On Saturday we’ll be a week into the NBA playoffs. A difference between the NBA and the NFL, and NBA and Major League Baseball, is that the NBA’s detractors are louder. I’ll write about an intense and dramatic NBA playoff series, or talk about it on the radio, and hear from people who angrily disagree.
“Nobody cares,” they’ll say.
The TV ratings prove otherwise.
Some people want others to like what they like. I’m kind of glad they don’t. It would be wrong if everybody liked the blues and convertibles and greyhounds and the NBA playoffs. It’s like a club. If you get it, you get it. If not, that’s fine, too.
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One criticism I hear is when a team’s stars sit out a game. Fans pay for season tickets, or for individual game tickets, to see a star. The star comes to your town and has no more impact on the outcome than you do. He merely has a better seat.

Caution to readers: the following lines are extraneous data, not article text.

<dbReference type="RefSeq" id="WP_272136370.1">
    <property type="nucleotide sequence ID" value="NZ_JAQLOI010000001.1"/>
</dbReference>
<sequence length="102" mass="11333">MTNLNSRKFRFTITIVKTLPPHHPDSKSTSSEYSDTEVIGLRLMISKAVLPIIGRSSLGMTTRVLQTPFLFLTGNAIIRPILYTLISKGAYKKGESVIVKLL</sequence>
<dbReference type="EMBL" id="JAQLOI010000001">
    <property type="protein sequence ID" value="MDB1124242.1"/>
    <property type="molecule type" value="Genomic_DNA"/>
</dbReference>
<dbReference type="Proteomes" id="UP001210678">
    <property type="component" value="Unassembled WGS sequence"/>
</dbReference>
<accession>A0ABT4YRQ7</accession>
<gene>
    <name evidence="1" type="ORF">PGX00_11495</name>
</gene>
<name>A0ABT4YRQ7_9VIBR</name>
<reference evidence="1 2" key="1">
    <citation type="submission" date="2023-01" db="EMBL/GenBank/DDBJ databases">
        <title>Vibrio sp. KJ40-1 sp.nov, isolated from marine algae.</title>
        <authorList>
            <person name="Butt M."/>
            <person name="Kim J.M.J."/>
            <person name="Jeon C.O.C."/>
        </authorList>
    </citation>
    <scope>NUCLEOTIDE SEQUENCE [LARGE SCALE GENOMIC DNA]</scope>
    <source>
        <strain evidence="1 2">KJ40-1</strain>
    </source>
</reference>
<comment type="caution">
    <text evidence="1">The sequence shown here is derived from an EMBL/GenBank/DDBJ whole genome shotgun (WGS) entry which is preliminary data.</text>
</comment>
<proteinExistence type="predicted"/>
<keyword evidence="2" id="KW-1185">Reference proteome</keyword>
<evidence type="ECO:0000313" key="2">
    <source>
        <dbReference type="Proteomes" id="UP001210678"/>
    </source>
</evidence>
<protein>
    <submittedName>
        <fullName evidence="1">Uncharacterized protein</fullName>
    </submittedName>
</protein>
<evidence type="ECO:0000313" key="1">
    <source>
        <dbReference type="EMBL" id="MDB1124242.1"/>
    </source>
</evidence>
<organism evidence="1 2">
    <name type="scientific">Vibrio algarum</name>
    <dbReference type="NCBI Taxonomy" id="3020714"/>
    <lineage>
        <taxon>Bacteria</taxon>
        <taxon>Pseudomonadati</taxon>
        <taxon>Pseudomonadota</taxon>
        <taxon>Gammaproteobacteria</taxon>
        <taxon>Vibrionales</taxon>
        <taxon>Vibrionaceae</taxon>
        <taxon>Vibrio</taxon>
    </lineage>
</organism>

Yet bodies weren’t designed to take the pounding the NBA delivers. LeBron James is the best player in league, and has been for a long time. He’s 6-8 and weighs 250 pounds. He’s been pushing that body up and down the court for 14 seasons. He can’t go hard every night.
NBA rosters are the most exclusive in sport. Talent can get you there. But talent alone rarely keeps you there. You have to work. Players do.
If my kids were young, and we went to Spectrum Center specifically to see LeBron, and he didn’t play, I’d be disappointed. My kids would be angry or hurt. So I’d tell them why he sat out. And if they didn’t get it then, they’d get it later.